Much of Snowdonia’s 200-mile coastline is protected as national parkland, Areas of Outstanding Natural Beauty or Heritage Coast. Snowdonia has a coast? You bet! When you visit Snowdonia, don’t forget to pack a swimsuit as well as walking boots…
Snowdonia boasts almost 200 miles of glittering coastline. Some of it’s rocky and wild; other stretches, with their golden sands and picturesque views, are among Britain’s most idyllic.
Whatever you look for in a beach – clean, safe bathing, thrilling watersports, sandcastles and rock pools, or simply somewhere to relax and watch the world go by – you’re bound to find a beach that fits the bill, somewhere along the Snowdonia coast. Here are ten of the best Snowdonia beaches.
The Blue Flag beach at Barmouth is vast. Framed by the forest-fringed hills lining the Mawddach Estuary, Barmouth beach is one of those truly British seaside resorts we all know and love. Ice creams, trampolines and the steam train chugging over the bridge across the estuary make Barmouth a very popular resort with families.
2. Aberdovey (Aberdyfi)
Picturesque with its slate roofed cottages and dramatic views of the mountains, Aberdovey is popular with sailors, wind surfers and water-skiers. That’s not to say there’s no fun to be had here if you’re visiting in a family group; crabbing off the quay, donkey rides through the dunes and the possibility of seeing bottlenose dolphins frolicking in the bay make Seaside Award-winning Aberdovey a popular family destination too.
3. Shell Island
There are four beaches at Shell Island, each popular for different reasons. The beach that’s really popular with families though is the one that gives Shell Island its name. Here you’ll find more than 200 varieties of seashell, including cowries which seem to be highly coveted by shell-seekers. At low tide St Patrick’s Causeway – a glacial moraine reef – can be seen reaching 12 miles out to sea.
The beach at Harlech has won both the Green Coast Award and the Seaside Award, so it’s pretty special. This vast beach is popular with families, who tend to gather at the town end. Venture towards the southern end and it’s quieter, with great rock pools and plenty of peace and quiet. You’ll enjoy stunning views in all directions at Harlech beach, including the Rhinogydd mountain range, Harlech Castle and the Llyn Peninsula.
Once one of North Wales’ busiest ports, these days picture-perfect Porthdinllaen looks as if it belongs on a postcard. The beach, the village and even the waterfront inn are protected by the National Trust. Access is by foot only, but don’t let that put you off; it’s worth the walk to find yourself on that perfect sandy crescent.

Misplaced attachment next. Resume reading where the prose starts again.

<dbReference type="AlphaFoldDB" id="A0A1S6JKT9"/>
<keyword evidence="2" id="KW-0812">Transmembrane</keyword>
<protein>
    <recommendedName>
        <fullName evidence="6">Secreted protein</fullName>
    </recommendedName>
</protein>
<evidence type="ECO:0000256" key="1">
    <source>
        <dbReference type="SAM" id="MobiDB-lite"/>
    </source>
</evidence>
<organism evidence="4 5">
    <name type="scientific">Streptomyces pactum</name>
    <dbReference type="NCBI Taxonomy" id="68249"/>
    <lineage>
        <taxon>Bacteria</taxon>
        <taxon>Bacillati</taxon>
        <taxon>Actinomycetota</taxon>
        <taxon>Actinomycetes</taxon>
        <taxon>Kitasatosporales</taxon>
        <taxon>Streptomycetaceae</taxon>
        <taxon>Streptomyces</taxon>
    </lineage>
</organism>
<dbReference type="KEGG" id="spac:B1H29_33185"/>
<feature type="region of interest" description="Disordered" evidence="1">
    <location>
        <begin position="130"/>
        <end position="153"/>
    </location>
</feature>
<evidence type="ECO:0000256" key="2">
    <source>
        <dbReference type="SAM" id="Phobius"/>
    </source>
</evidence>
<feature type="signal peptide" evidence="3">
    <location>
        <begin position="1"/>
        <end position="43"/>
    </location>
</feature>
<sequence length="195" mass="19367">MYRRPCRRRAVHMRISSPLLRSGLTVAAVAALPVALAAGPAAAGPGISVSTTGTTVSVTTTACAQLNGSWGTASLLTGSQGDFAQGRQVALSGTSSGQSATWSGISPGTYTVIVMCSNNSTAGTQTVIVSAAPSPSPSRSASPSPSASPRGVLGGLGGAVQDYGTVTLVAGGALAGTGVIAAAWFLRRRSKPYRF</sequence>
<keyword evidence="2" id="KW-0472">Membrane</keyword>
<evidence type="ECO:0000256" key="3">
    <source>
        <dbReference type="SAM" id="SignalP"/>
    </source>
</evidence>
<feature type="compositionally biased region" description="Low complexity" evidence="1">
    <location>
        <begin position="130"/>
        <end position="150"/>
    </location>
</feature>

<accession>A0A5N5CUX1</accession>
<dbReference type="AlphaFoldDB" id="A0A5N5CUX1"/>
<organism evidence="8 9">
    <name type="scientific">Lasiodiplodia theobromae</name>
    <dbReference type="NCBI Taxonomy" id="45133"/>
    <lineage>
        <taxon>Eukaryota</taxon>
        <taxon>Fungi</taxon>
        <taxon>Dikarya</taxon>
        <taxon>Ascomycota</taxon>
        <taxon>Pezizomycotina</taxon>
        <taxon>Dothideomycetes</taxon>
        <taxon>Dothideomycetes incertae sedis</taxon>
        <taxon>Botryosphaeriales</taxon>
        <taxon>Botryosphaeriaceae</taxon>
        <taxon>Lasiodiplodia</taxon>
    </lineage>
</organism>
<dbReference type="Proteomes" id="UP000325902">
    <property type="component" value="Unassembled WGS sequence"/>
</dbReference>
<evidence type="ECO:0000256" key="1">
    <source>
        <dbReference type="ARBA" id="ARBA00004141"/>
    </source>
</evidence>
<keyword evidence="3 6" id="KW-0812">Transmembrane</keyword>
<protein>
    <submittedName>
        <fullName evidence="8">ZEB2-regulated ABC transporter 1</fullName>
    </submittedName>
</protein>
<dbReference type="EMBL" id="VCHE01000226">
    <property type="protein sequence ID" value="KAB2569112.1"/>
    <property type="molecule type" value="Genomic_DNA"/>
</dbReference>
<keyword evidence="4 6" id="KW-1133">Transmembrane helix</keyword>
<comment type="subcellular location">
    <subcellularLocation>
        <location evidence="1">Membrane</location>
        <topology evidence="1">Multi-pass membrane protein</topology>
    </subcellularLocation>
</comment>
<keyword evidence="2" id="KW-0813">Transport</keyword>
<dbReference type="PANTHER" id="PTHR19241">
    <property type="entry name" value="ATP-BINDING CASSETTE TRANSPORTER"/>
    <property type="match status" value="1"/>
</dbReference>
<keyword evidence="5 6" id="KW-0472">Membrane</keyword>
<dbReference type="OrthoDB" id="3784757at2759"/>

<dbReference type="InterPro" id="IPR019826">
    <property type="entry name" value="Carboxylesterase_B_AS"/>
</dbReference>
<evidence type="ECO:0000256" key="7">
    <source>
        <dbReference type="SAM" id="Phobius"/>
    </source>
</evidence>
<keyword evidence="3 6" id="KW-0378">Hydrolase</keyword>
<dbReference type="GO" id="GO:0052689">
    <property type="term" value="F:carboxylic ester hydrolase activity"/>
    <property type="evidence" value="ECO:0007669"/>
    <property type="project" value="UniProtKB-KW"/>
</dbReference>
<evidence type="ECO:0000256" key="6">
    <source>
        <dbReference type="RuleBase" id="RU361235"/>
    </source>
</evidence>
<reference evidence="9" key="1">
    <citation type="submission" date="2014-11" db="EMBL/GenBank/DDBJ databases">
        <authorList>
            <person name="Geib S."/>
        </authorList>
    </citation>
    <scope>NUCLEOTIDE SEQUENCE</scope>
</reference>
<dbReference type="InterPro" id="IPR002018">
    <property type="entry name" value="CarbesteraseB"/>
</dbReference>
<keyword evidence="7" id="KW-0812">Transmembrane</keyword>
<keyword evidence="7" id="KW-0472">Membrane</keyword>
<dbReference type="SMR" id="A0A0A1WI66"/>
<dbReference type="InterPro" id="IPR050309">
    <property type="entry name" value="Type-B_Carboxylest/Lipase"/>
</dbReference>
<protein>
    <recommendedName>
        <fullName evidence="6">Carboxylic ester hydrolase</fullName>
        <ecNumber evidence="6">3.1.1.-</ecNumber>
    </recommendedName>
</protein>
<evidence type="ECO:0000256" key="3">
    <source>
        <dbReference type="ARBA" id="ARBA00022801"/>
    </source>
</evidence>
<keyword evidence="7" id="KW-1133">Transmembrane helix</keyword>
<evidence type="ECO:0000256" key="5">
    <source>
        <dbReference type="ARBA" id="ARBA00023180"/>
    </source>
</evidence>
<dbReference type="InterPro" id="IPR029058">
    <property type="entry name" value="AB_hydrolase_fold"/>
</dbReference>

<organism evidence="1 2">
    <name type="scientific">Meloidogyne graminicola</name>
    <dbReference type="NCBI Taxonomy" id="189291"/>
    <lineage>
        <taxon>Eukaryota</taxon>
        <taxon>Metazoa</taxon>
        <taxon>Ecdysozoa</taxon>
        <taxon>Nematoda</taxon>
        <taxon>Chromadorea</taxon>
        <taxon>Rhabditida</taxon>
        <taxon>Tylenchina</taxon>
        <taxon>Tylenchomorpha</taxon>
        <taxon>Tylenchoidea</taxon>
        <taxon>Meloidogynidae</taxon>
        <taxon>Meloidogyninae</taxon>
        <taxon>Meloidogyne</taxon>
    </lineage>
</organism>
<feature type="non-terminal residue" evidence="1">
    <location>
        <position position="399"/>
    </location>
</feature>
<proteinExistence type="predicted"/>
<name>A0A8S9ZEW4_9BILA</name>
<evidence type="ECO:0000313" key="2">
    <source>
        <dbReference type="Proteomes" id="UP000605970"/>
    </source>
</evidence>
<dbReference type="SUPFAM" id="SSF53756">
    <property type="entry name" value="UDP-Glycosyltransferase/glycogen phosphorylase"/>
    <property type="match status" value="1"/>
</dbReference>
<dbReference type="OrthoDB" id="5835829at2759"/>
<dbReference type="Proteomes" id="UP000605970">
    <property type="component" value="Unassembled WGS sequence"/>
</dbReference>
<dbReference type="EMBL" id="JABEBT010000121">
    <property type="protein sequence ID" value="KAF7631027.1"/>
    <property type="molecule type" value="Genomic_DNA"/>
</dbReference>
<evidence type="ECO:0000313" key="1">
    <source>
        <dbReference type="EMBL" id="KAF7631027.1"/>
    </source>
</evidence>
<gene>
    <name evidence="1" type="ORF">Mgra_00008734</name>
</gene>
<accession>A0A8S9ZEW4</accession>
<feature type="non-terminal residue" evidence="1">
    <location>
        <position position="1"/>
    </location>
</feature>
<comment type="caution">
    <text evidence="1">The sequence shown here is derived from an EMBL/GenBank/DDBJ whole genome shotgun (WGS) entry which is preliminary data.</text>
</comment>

6. Porth Oer
Known locally as Whistling Sands, Porth Oer is a beautiful sheltered cove surrounded by steep cliffs. Why ‘Whistling Sands’? Stamp while you walk across the sand and you’ll hear it squeak. There’s a car park at the top and a steep walk down to the beach, where there’s a cafe-cum-shop that sells everything you’ve forgotten to bring with you. Porth Oer is popular with families, body-boarders and peace-seekers alike.
The Blue Flag beaches at Abersoch are separated by the harbour and headland. A popular spot for watersports, Abersoch is a leading wakeboard centre and home to the Wakestock festival, Europe’s largest wakeboard music festival, held here every July. It’s not all about watersports, though; Abersoch is great for families, boasts soft sand and outstanding views, and there’s plenty to do in the town, too.
8. Morfa Bychan
The beach at Morfa Bychan is perhaps better known as Black Rock Sands, a beach so vast you can park your car on it. This two mile stretch of soft sand is great for kite buggies and kite surfing, and kids of all ages love the caves and rock pools at the western end.
9. Dinas Dinlle
The Blue Flag beach at Dinas Dinlle is great for swimming. The sandy beach is dotted with rock pools, which children love poking around in with nets they’ve bought at one of the gift shops along the promenade. The beach is dominated by the Iron Age hill fort at one end; at the other is Caernarfon Air World, where you can take a pleasure flight and see the stunning scenery from a different perspective.
10. Porth Iago
Finding Porth Iago is not always easy, but it’s always worth the effort. If you take a wrong turn along the way, the worst that’ll happen is you’ll find yourself standing on one of the Llyn Peninsula’s other stunning ‘Porths’. To get to Porth Iago you’ll have to drive through a farmyard and then through a campsite, but the ‘wow factor’ when you reach your destination will make it all worthwhile. This stunning, sheltered cove is considered by many to be the Llyn Peninsula’s finest beach, yet even on the hottest days it’s practically deserted. Once found, never forgotten – that’s Porth Iago!
About this post
This post was inspired by an article in the 2011 Snowdonia Mountains and Coast brochure, written by travel writer Chris Haslam. In the article, Chris talks about the fun he and his young family had exploring the beaches of Snowdonia, when the Sunday Times sent them on an epic six-week journey around the British coast in a camper van.